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In Flower this Week

A weekly news sheet prepared by a Gardens' volunteer.
Numbers in square brackets [] refer to garden bed Sections. Plants in flower are in bold type.

27 August 2004

flower image
Dryandra fraseri - click for larger image

 To view the flowers along the Main Path, start at the far end of the café building.  Walk below the arching branches of the callistemons and melaleucas, some with old branches enveloped with white papery bark.  Then past the emu bushes include Eremophila maculata subsp. brevifolia [Section 302] with wine-red bugle flowers covering the small shrub and Eremophila subfloccosa subsp. subfloccosa [Section 302] with soft grey green foliage firmly wrapped along its branches allowing the small vivid green flowers to appear.  Possum Banksia, Banksia baueri [Section 30, 27] continues to be striking with its large grayish woolly flower spikes which now appear to be a little straggy.  Close by Philotheca verrucosus ‘J. Semmens’ [Section 30] is covered with pink buds and some mature pink multi-petalled flowers.  A prostrate form of Cootamundra Wattle, Acacia baileyanna [Section 30] is dazzling with its fluffy yellow flower balls, while behind, the Heath Leaved Banksia, Banksia ericifolia var. ericifolia [Section 30] continues to bear upright cylindrical deep gold flower spikes over a large shrub.  Dryandra fraseri [Section 30] is a dwarf spreading plant with yellow flower heads surrounded by narrow divided leaves.  Beside the notice, ‘Family Proteaceae’, Grevillea dimorpha [Section 24] has flame-red flower clusters along the upright branches.  Grevillea rosmarinifolia [Section 24], planted in a row, has deep red spider flowers, while opposite, Grevillea irrasa subsp. didymochiton [Section 26] is a larger dense shrub with misty red pendulous flowers.

flower image
Hibbertia saligna - click for larger image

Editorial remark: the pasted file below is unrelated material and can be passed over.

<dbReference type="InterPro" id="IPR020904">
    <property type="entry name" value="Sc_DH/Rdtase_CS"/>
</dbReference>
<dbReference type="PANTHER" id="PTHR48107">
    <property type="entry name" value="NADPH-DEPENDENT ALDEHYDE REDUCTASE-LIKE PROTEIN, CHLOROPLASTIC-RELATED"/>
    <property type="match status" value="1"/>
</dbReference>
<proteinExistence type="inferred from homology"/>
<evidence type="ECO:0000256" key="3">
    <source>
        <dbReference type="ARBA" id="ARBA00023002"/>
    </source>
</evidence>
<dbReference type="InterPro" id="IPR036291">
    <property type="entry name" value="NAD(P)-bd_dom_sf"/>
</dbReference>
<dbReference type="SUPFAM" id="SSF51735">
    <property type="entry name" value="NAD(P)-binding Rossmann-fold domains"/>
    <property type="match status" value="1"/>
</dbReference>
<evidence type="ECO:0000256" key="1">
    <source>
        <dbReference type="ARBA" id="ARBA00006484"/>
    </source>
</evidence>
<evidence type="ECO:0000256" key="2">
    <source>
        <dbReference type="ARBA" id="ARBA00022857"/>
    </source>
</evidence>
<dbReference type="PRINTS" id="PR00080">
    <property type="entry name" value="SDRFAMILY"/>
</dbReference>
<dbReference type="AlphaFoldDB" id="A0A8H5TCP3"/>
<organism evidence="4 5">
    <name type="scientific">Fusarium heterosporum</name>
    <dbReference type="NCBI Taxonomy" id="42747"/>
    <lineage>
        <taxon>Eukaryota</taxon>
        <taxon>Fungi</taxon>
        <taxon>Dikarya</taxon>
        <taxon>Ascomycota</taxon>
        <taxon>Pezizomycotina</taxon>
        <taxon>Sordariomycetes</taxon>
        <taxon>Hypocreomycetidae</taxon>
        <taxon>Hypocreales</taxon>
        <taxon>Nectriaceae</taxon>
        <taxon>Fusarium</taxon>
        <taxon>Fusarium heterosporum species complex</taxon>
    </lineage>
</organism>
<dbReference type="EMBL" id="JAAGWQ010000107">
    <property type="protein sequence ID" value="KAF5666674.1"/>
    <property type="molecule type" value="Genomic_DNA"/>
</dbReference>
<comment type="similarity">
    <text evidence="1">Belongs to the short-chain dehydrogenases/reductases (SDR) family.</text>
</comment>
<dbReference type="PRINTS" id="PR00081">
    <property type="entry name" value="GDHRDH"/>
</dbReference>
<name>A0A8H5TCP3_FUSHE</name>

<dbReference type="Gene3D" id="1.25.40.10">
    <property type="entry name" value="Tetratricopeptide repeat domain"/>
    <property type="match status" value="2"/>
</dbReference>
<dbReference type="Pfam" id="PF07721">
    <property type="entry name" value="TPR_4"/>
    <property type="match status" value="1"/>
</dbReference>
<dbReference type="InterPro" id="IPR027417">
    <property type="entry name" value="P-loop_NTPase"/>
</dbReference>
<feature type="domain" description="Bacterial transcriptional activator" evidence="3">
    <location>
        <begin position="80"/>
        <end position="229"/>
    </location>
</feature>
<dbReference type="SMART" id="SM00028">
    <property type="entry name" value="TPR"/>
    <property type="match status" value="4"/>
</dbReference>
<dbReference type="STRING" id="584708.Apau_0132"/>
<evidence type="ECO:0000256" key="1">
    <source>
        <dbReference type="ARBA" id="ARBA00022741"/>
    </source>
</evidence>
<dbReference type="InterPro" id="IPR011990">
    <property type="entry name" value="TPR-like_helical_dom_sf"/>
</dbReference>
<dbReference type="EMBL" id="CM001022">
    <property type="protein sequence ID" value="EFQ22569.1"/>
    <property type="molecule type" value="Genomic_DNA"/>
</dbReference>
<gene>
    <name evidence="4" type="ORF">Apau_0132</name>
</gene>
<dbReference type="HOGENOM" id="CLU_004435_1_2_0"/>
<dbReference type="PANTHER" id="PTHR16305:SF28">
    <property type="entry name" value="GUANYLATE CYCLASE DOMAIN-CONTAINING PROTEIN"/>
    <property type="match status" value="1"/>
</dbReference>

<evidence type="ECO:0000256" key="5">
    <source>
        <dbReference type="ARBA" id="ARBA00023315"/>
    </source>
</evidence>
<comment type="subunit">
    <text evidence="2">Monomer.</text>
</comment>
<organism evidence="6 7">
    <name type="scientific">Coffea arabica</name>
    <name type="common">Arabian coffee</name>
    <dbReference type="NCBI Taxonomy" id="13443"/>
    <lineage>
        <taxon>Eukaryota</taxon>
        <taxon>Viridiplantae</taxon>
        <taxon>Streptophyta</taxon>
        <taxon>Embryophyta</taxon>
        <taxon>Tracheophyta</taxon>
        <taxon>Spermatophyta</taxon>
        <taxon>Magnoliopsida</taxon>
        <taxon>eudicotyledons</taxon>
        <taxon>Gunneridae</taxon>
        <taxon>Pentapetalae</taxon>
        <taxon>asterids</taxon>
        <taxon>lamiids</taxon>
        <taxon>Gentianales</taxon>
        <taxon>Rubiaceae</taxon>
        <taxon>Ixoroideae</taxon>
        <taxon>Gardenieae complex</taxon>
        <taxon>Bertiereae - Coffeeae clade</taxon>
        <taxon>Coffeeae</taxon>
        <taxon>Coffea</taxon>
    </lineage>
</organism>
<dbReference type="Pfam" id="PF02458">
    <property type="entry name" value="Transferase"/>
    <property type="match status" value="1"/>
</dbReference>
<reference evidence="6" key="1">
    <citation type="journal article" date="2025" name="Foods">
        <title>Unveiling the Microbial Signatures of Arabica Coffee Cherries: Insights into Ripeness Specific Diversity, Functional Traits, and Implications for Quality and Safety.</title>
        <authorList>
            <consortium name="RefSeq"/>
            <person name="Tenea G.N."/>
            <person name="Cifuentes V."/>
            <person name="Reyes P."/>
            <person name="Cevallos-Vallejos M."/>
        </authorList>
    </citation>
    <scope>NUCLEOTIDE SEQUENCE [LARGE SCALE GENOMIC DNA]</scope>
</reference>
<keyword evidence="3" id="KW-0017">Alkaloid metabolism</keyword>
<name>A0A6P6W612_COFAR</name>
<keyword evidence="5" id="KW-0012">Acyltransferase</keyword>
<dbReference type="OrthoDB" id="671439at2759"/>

Before entering the Sydney Region Flora, the False Sarsaparilla, Hardenbergia violacea [Section 112] displays its purple pea flowers over a somewhat compact vine.  Later the vine with its many flowers, trails over any nearby shrub [Section 191l].  Following the path edging the gully, Grevillea baueri subsp. asperula [Section 191S] is now well covered with deep-red spider flowers.  Some small plants here are Leucopogon microphyllus var. microphyllus [Section 191H] with small white flower clusters over a dwarf shrub.  Epacris reclinata ‘Blackheath’ [Section 191H], also dwarf, has bright pink tubular flowers with a white lip.  At the curved lookout where fossilized leaves are in the rock wall, Westringia glabra [Section 191S] displays its mauve bugle flowers.  Later, Wolgan Snow Gum, Eucalyptus gregsoniana [Section 191M] is slim and tall with white lacey flowers.  Leaving this area Hibbertia saligna [Section 19L] bears its lovely yellow open-petalled flowers on a small shrub.

Follow the curvaceous path through the Eucalypt Lawn to a garden of wattles including Acacia flexifolia [Section 18] with soft fluffy yellow flower balls covering the low shrubs and Acacia venulosa [Section 18] erect and slim and tipped with sprays of yellow flower balls.  Many acacias massed with yellow buds are in readiness of spring.  The Rock Garden has many flowers to find while edging the path, and further along is Guichenotia ledifolia [Section 4], an attractive small shrub pink with down-turned cup shaped flowers.

The Rainforest walk is most relaxing with such a variety of greens and leaf shapes then into the sunshine and down the ramp where a mintbush, Prostanthera phylicifolia [Section 210], a small shrub with mauve bugle flowers edges the path.

Pleasant walking … much to see.

Barbara Daly.

Updated 25 August, 2004 , webmaster, ANBG (anbg-info@anbg.gov.au)